Difference Between Similar Terms and Objects

Difference Between Lye and Lie

Lye vs Lie

There are several words in the English language that sound the same when spoken but actually have different spellings and meanings. Some people may get confused as to which one to use as they are uttered in the same manner.

Take the words “lye” and “lie,” for example. Two words which when spoken sound exactly the same but their difference shows when they are written down. Not only do they have different spellings, they have very different meanings.

“Lye” is a term that is used to refer to sodium hydroxide or caustic soda and potassium hydroxide. Both are corrosive alkaline substances which were initially derived from leaching the ashes of hardwood which are processed into chemicals used in household products such as cleaners and soaps. It is also used in the manufacture of paper, sodium compounds, and aluminium. Care should be taken when working with lye as it can be hazardous and cause burns and blindness as well being harmful when swallowed.

It is also used in food production and preparation, and it must pass the requirements of the Food Chemicals Codex (FCC). Food grade lye is used in the manufacture of pretzels, century eggs, and in curing food. The word “lye” comes from the Old English word “leag” which comes from the Proto-Indo-European root word “lou” meaning “to wash.” Its first known use in the English language was before the 12th century.

The word “lie,” on the other hand, is a term that is used as a noun and a verb. As a verb it can mean two things; to be located at a specific place or the act of giving out false statements. As a noun it is used to refer to the untrue statement.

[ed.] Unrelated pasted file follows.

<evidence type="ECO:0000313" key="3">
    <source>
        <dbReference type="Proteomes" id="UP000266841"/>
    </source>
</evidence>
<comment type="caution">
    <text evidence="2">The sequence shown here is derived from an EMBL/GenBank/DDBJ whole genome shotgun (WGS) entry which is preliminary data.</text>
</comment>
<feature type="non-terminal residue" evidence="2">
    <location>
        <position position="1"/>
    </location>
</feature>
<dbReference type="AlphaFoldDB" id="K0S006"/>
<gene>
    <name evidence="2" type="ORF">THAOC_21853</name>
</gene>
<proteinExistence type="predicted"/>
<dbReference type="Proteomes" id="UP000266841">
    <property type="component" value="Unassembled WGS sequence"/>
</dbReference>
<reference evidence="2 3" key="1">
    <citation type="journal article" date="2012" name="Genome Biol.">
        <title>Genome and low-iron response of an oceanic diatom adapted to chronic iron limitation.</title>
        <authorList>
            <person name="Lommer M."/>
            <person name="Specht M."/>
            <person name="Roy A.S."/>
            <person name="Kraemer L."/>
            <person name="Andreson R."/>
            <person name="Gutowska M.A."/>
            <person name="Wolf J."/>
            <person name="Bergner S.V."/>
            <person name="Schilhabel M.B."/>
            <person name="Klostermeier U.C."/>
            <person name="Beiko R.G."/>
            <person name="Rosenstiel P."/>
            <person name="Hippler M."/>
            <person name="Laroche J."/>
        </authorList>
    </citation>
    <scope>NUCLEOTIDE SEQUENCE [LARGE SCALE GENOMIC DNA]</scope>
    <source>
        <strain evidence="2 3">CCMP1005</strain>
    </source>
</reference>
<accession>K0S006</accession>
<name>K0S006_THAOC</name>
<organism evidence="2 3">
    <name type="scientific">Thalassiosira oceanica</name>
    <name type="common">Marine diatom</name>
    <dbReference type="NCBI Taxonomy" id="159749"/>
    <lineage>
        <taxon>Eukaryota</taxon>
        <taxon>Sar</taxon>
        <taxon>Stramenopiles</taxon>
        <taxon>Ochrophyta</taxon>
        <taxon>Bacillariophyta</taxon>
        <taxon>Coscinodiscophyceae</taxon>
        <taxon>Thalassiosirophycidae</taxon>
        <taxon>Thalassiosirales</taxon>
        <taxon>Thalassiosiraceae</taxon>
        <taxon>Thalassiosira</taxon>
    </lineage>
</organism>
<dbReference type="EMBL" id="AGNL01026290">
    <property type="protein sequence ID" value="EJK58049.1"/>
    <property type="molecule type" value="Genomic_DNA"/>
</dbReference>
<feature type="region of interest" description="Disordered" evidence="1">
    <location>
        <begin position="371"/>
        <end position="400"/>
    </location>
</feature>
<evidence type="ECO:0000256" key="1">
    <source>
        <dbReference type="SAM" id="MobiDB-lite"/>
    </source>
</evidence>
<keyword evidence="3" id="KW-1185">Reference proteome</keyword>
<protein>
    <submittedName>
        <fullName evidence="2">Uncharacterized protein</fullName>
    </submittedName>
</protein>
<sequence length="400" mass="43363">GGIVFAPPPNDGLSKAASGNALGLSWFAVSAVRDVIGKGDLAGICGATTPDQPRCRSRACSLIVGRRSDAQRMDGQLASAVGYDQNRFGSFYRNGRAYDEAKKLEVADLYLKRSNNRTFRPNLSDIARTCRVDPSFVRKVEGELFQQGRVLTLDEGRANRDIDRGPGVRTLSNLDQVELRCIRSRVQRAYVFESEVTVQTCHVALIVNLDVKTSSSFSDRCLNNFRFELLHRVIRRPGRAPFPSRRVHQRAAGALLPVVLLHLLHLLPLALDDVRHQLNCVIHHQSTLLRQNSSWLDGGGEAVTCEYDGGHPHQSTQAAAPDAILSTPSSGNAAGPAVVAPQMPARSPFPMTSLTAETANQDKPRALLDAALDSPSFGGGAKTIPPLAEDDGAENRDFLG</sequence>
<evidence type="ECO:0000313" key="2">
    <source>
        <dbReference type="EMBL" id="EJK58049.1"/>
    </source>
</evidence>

Examples are the following sentences:
Her house lies between our house and the cemetery. (verb)
He made it sound true, but we all know that it is a lie. (noun)
The fear that she will leave him made him lie to her about his real status. (verb)

The word “lie” comes from two different sources. One comes from the Old English word “ligan” or “leogan” which are from the Proto-Indo-European base word “leagh” meaning “to tell a lie.” The other one comes from the Old English word “licgan” which is derived from the Proto-Indo-European base word “legh” from the Greek “lekhesthai” meaning “to lie down” and Latin “lectus” meaning “bed.”

Summary:

1.“Lye” is a word used to refer to sodium hydroxide or caustic soda and potassium hydroxide while “lie” is a word that is used either as a noun or a verb in a sentence.
2.Lye is a substance that is used in the manufacture of household items and food products while lie is the act of giving out false statements or to refer to a certain location.
3.Both words have a Proto-Indo-European base while the word “lye” comes from the Old English word “leag” (to wash), and the word “lie” comes from the Old English words “ligan,” “leogan” (to tell a lie), or “licgan” (to lie down).


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